favored a unified India and were sympathetic to Gandhi, they did not feel strongly about Pakistan one way or the other. Truman recognized the new state at its birth but offered it no significant American assis- tance. Given its enormous challenges after independence, Pakistan was eager for American help, hoping in particular to secure a half billion dollars’ worth of arms . But Washington had its hands full elsewhere and turned these requests aside, even when Prime Minister made a point of visiting Washington in May 1950, the first senior Pakistani official to do so. With the onset of the Korean War, however, the Truman administra- tion began showing more interest in helping Pakistan, thinking it might be willing to send troops to fight with the forces in Korea. Pakistan declined. Dwight D. Eisenhower, Truman’s Republican successor, believed an arms relationship with Pakistan—even an alliance—would be beneficial. In its eight years, the Eisenhower administration focused on making Paki- stan a bulwark against in South Asia. Ike decided to move with arms aid and established a relationship between Pakistan and the CIA that endures even today. Eisenhower’s secretary of state, , had a connec- tion with South Asia. His grandfather, John Welsh Dulles, had been a Presbyterian missionary in British India and had written a book titled Life in India that praised the Raj for its colonial rule. But it was John Foster Dulles’s fierce anti-communism that drew a cold reception on a visit in May 1953, the first to South Asia by a U.S. secretary of state. New was also opposed to his ideas for setting up regional in the Middle East and South Asia akin to NATO, to contain and . By contrast, Karachi welcomed Dulles with enthusiasm, eager for American military aid and for an alliance that would strengthen its hand against India. Pakistan was quite happy to join the anti-communist cho- rus—as an , it was opposed to atheistic anyway— but its eyes were mainly on its own agenda. India, not China or Russia, was its strategic concern. The Eisenhower team was prepared to overlook Pakistan’s agenda if it would play ball on the U.S. side in the cold war. Thus was born an alliance. Dulles returned to Washington praising the Pakistanis and criticizing India. He told the Senate Foreign Relations Committee that Pakistan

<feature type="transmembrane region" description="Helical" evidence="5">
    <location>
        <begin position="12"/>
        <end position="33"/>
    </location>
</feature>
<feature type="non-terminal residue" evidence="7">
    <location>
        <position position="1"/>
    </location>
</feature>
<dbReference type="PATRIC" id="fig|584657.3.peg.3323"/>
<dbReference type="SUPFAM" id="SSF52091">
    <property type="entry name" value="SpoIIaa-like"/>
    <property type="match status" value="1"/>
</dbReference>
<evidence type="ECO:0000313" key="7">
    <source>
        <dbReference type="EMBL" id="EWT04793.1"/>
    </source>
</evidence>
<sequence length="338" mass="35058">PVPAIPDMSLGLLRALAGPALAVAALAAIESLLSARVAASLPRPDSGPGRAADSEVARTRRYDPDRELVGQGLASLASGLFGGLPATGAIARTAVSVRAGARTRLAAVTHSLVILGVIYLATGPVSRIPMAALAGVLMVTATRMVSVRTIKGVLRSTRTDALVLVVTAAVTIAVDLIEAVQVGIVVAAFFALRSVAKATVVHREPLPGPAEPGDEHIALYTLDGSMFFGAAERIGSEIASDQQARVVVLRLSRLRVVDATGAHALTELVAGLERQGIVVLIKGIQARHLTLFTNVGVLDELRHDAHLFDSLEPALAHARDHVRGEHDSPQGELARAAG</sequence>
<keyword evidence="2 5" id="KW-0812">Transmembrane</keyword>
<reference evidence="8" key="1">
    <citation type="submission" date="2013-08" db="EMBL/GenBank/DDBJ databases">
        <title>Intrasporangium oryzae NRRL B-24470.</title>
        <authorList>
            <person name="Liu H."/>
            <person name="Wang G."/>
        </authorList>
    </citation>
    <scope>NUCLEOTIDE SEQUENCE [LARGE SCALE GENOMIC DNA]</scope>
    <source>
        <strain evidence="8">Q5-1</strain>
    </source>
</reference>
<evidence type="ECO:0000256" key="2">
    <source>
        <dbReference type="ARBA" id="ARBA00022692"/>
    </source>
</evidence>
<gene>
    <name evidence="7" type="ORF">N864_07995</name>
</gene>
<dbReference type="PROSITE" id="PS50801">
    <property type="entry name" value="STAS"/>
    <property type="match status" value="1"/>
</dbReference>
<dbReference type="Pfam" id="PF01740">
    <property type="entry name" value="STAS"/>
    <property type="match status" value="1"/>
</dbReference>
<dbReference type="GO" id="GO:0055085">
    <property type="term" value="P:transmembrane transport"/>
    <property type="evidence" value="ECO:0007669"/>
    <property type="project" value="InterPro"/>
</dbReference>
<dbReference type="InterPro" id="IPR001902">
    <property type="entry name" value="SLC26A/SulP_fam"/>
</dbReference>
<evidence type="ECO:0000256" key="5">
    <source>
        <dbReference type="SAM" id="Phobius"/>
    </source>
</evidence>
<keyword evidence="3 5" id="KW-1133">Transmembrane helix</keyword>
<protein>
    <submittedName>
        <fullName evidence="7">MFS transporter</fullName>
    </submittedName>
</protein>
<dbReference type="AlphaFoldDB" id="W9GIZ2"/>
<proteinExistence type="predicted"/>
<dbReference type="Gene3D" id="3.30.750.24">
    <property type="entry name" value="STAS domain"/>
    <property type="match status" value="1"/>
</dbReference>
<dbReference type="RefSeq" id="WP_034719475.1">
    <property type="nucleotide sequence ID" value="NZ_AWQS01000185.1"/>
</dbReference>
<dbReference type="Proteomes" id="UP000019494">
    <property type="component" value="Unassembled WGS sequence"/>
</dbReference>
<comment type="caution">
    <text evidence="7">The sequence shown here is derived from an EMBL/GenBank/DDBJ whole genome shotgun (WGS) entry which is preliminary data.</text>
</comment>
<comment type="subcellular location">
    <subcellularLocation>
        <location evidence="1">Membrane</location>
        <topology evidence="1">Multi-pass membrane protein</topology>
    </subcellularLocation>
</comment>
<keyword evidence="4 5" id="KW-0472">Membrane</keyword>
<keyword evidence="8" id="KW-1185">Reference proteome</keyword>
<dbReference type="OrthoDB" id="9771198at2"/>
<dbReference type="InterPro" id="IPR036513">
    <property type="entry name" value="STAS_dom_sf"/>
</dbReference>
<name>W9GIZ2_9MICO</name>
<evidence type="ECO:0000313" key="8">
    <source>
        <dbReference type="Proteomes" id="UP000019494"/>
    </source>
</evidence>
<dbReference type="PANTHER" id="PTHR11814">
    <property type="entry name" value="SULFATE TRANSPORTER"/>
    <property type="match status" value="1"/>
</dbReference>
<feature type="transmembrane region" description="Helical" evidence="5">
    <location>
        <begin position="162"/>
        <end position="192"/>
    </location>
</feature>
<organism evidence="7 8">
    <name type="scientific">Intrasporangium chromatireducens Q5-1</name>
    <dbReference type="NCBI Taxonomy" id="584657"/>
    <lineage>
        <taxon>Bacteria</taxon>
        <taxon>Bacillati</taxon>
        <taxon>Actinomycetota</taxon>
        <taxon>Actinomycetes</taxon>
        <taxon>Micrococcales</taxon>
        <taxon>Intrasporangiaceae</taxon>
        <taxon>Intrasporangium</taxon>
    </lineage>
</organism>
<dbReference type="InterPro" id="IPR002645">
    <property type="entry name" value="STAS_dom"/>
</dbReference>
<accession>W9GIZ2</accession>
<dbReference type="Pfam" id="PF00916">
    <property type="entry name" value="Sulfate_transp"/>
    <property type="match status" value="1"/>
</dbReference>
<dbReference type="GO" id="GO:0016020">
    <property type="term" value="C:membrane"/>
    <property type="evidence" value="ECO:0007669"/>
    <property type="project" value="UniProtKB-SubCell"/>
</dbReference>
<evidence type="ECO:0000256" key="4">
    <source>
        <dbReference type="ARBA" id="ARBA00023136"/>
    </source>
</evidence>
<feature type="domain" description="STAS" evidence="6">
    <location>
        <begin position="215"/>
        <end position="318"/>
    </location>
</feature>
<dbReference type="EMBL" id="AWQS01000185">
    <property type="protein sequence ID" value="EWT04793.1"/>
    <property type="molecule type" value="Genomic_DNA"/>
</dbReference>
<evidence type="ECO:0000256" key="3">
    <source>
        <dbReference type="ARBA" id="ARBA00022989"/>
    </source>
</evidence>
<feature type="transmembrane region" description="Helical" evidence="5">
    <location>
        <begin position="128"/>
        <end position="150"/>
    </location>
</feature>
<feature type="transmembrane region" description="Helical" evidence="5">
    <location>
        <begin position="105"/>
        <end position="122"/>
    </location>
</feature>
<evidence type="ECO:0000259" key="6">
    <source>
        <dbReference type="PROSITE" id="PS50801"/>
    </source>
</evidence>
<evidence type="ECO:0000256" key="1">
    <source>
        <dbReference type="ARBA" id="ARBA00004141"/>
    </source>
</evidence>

01-0557-4 ch1.indd 12 11/29/10 9:28 AM understanding pakistan / 13

would fight communists with its “bare hands”—that its “lancers were 6 feet 2 inches” tall and sat on “great big horses and were out of this world.”20 Of course, what Pakistan wanted was to equip its antiquated lancers with American tanks. In the fall of 1953 Chief of Army Staff Ayub Khan arrived in Wash- ington with a shopping list and an engaging personality. The Eisenhower team became enraptured with the Sandhurst-trained general. After his visit to South Asia in December 1953, Vice President came back a convert, a true believer in the U.S.-Pakistan relationship. As he informed the National Security Council, “Pakistan is a country I would like to do everything for. The people have less complexes than the Indians.”21 Arms aid began in 1954. The Pakistanis consistently pressed for more than was prepared to sell or give, but the White House, especially the Office of the Vice President, pushed to give more. In 1955 Pakistan joined two of the U.S. administration’s new alliance systems: the Treaty Organization (SEATO) and the Cen- tral Treaty Organization (CENTO). With its membership in these orga- nizations, Pakistan officially became America’s “most allied ally” and its full partner in waging the global cold war. Thereafter intelligence cooperation expanded rapidly. Dulles’s brother, CIA director Allen Dulles, worked to develop a strong liaison with the ISI. The CIA even helped Karachi draft a constitution, sending over American expert Charles Burton Marshall as an adviser.22 The centerpiece of the new clandestine intelligence relationship was an airbase outside of , constructed in 1958. This top-secret base housed U.S. Air Force 6937 Communications Group, which included two important facilities: a listening post for the National Security Agency to monitor communications in the Soviet Union and China, and a base for the secret photo reconnaissance aircraft, the U2, to be flown over Russia. Both facilities were crucial to collecting intelligence on commu- nism in the late 1950s and early 1960s and put Pakistan on the front line of the cold war. The United States was indebted to Pakistan for the use of these facilities.23 When a U2 was shot down by Soviet observers in May 1960, the secret airbase was exposed to the world. Nonetheless it remained in operation until 1968 and would be far from the last manifestation of the intelli- gence relationship between Pakistan and the United States.

01-0557-4 ch1.indd 13 11/29/10 9:28 AM 14 / understanding pakistan